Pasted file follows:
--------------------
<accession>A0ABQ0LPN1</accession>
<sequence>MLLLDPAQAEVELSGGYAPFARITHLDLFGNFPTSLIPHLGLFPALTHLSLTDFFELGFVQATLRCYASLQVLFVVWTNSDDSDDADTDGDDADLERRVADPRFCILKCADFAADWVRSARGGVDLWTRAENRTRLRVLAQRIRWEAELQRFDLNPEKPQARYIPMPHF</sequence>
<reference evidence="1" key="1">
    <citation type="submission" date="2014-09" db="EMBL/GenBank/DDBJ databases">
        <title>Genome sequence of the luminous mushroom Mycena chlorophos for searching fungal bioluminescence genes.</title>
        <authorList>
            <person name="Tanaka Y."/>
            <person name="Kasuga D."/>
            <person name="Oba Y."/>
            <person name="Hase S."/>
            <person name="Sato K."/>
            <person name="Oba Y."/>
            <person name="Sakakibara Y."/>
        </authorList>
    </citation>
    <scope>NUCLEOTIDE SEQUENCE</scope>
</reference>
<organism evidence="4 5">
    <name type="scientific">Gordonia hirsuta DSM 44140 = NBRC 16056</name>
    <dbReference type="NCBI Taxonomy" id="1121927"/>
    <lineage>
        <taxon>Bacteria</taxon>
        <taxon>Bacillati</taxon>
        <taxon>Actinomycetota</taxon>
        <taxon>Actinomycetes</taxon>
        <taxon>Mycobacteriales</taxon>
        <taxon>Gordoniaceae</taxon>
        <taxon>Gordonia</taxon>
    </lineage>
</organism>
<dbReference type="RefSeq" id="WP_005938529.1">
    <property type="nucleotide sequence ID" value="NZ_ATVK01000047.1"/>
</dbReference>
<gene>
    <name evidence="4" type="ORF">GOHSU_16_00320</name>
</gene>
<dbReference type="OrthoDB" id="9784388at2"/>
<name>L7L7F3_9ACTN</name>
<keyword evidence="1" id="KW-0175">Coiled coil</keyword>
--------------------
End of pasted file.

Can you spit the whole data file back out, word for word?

<accession>A0ABQ0LPN1</accession>
<sequence>MLLLDPAQAEVELSGGYAPFARITHLDLFGNFPTSLIPHLGLFPALTHLSLTDFFELGFVQATLRCYASLQVLFVVWTNSDDSDDADTDGDDADLERRVADPRFCILKCADFAADWVRSARGGVDLWTRAENRTRLRVLAQRIRWEAELQRFDLNPEKPQARYIPMPHF</sequence>
<reference evidence="1" key="1">
    <citation type="submission" date="2014-09" db="EMBL/GenBank/DDBJ databases">
        <title>Genome sequence of the luminous mushroom Mycena chlorophos for searching fungal bioluminescence genes.</title>
        <authorList>
            <person name="Tanaka Y."/>
            <person name="Kasuga D."/>
            <person name="Oba Y."/>
            <person name="Hase S."/>
            <person name="Sato K."/>
            <person name="Oba Y."/>
            <person name="Sakakibara Y."/>
        </authorList>
    </citation>
    <scope>NUCLEOTIDE SEQUENCE</scope>
</reference>
<organism evidence="4 5">
    <name type="scientific">Gordonia hirsuta DSM 44140 = NBRC 16056</name>
    <dbReference type="NCBI Taxonomy" id="1121927"/>
    <lineage>
        <taxon>Bacteria</taxon>
        <taxon>Bacillati</taxon>
        <taxon>Actinomycetota</taxon>
        <taxon>Actinomycetes</taxon>
        <taxon>Mycobacteriales</taxon>
        <taxon>Gordoniaceae</taxon>
        <taxon>Gordonia</taxon>
    </lineage>
</organism>
<dbReference type="RefSeq" id="WP_005938529.1">
    <property type="nucleotide sequence ID" value="NZ_ATVK01000047.1"/>
</dbReference>
<gene>
    <name evidence="4" type="ORF">GOHSU_16_00320</name>
</gene>
<dbReference type="OrthoDB" id="9784388at2"/>
<name>L7L7F3_9ACTN</name>
<keyword evidence="1" id="KW-0175">Coiled coil</keyword>